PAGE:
Wednesday, September 24, 2014

This isn't National Geographic

This isn't National Geographic. 

I'm not looking at these images from a tv screen or the pages of a magazine. 

These are real people in front of me, with lives and dreams and hopes and fears. Just like me. Who are reaching out to me and grabbing my hand, asking to take pictures with my phone, and smiling at me like we're old friends. 

Their faded, ripped American t-shirts and my dusty pale feet, standing together in community. 

Brooke Fraser sings, "Now that I have seen, I am responsible. Faith without deeds is dead. Now that I have held you- with my own arms- I cannot let go." 

My first trip to Haiti haunted me. Kept me up at night, brought me to tears on the way to work as I read notes from my friends in Haiti, realizing that the only thing separating us is the country where we were born. I'm no different than the friends I made in Haiti. We're similar- we have goals for our lives, we get our feelings hurt, we go through trials. But the trials for my Haitian friends are greater. In turn, they're stronger, more resilient, more likely to laugh in the midst of turmoil in their lives. They teach me much about true religion. They teach me how much more I have to learn about the important things in life. They live in poverty outwardly but are much richer spiritually, because their circumstances forced them to be. I may have won the lottery geographically, but having all the things that are important in America sometimes misses the mark. 

Last time I went to Haiti, I worried about the clothes I wore, I worried about financially being able to afford the trip, I worried about everything. This time I'm not concerned about clothes or what I pack, and my faith has strengthened through trials and I now know to never worry about finances on a mission trip. I now say don't worry about fundraising- if God is calling you to a mission trip, He'll provide the means for you to go. My friends and family have been so incredibly generous- and I've gotten donations when I least expected it. For that, I'm incredibly grateful.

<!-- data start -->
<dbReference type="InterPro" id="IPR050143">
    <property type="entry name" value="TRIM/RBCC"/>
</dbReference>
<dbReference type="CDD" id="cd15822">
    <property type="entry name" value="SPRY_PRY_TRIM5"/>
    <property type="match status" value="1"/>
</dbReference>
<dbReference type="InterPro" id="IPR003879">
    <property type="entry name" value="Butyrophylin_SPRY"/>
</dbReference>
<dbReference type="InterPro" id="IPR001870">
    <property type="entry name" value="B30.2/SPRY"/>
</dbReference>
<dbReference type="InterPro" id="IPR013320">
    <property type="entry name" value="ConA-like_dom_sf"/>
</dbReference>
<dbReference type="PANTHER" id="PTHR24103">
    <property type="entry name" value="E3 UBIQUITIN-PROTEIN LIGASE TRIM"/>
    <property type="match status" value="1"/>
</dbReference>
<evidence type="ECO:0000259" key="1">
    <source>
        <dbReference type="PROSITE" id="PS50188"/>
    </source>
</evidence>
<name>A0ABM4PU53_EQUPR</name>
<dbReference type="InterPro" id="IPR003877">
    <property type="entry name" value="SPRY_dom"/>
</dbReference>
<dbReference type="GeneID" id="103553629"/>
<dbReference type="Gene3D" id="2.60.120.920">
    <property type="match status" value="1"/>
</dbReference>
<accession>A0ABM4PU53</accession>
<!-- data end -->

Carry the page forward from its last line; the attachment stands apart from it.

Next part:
For this trip though, I feel overwhelmed. For those who know me (and let's face it- you probably wouldn't have made it this far on this blog if you didn't!) - you probably know that I recently started a new job in a new city. All great, wonderful changes. But I'm still trying to get my "sea-legs." I'm still trying to develop a routine. And going on a mission trip three weeks after I start a new job- although I feel incredibly happy and blessed to have the opportunity- is a little overwhelming. 

I think of the apostle Peter a lot- especially the story of him getting out of the boat and walking on water. To be totally overwhelmed. To feel like the crashing water around may drown you. Such a familiar feeling for me lately- completely overwhelmed. To be right on the cusp of sinking and - on the other side - something totally awesome. Because Jesus lets us get in over our heads- so He can be the one to reach out a hand and let us walk on water. We just have to get out of the boat. 

As Mumford and Sons sang- "I know my call despite my faults and despite my growing fears.... I'll find strength in pain, and I will change my ways. I'll know my name as it's called again." 

Thank you for supporting me on this journey. Thanks for your well-wishes, your prayers, giving of your time and your finances. This isn't just my trip- it's our trip. Only through the community of friends and family am I able to go. Please keep my dad and me (and more importantly, our friends in Haiti) in your thoughts and prayers next week. Can't wait to see the surprises God has in store! 

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